Language Simplification in Composite Populations: Experimental Approach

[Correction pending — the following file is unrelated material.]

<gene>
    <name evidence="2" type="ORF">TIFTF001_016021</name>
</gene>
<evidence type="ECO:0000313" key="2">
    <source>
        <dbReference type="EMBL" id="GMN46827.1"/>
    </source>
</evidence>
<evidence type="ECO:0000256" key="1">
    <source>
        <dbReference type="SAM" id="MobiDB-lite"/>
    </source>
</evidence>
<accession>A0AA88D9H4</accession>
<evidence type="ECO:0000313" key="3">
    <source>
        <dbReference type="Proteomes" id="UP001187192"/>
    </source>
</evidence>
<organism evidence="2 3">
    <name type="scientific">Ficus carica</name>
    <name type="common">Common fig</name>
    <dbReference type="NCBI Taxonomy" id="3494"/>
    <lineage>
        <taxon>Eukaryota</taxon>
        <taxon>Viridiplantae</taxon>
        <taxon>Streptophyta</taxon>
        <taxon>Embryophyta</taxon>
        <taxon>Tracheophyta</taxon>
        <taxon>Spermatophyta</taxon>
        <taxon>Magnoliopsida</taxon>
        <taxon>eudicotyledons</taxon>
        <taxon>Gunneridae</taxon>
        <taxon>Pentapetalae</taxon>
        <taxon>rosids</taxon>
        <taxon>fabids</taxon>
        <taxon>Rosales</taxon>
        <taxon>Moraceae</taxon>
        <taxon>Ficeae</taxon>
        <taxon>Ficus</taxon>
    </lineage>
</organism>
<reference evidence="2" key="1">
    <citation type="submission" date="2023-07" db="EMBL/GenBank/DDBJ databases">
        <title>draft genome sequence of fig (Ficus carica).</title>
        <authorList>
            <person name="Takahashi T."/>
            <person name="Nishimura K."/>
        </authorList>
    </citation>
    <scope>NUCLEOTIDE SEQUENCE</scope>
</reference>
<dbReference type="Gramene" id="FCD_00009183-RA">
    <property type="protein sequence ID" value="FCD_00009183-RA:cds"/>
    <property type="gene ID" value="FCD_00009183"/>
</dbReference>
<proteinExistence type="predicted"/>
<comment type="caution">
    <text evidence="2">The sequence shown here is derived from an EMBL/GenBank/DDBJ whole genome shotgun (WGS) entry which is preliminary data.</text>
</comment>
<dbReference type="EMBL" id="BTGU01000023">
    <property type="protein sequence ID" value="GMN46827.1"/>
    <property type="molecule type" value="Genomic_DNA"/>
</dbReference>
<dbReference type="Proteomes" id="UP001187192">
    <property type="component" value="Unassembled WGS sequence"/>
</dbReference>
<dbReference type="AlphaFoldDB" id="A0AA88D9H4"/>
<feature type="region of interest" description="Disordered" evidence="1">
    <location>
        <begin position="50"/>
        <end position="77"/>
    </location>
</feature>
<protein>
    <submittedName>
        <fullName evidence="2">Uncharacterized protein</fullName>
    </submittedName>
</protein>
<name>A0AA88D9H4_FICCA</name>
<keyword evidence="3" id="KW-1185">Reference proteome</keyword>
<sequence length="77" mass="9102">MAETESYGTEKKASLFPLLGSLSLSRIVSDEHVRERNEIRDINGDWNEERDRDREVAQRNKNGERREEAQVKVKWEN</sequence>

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The dissertation reports on a series of experiments that were conducted to establish a novel paradigm for investigating proximal mechanisms of diffusion in language simplification. The paradigm implements a semiotic matching task with learned miniature languages in a closed group in order to investigate how such language simplification would fare in the presence of an established community speaking a moderately complex language. For this, composite populations were made of three subjects, with one subject receiving a different training than the other two, representing minority and majority varieties respectively. Exploratory analyses on several pilot studies are reported and their implications for the experimental setup explained. The main experiment contrasts two minority varieties (one simple, one complex) in the presence of a majority complex variety, in order to test the hypothesis that a simple variety would prove more stable in such contact situations. The results indicate that the simple variety exhibited less change when comparing the languages on training with the final round of play (one-tailed t-test p < 0.01). Interestingly, this stability was not accompanied by a quicker success in establishing communication, in fact, the groups with a simple variety did worse. The findings warrants further studies into such communicative situations with a larger sample sizes, and the main aim of the dissertation is to provide a platform to begin from.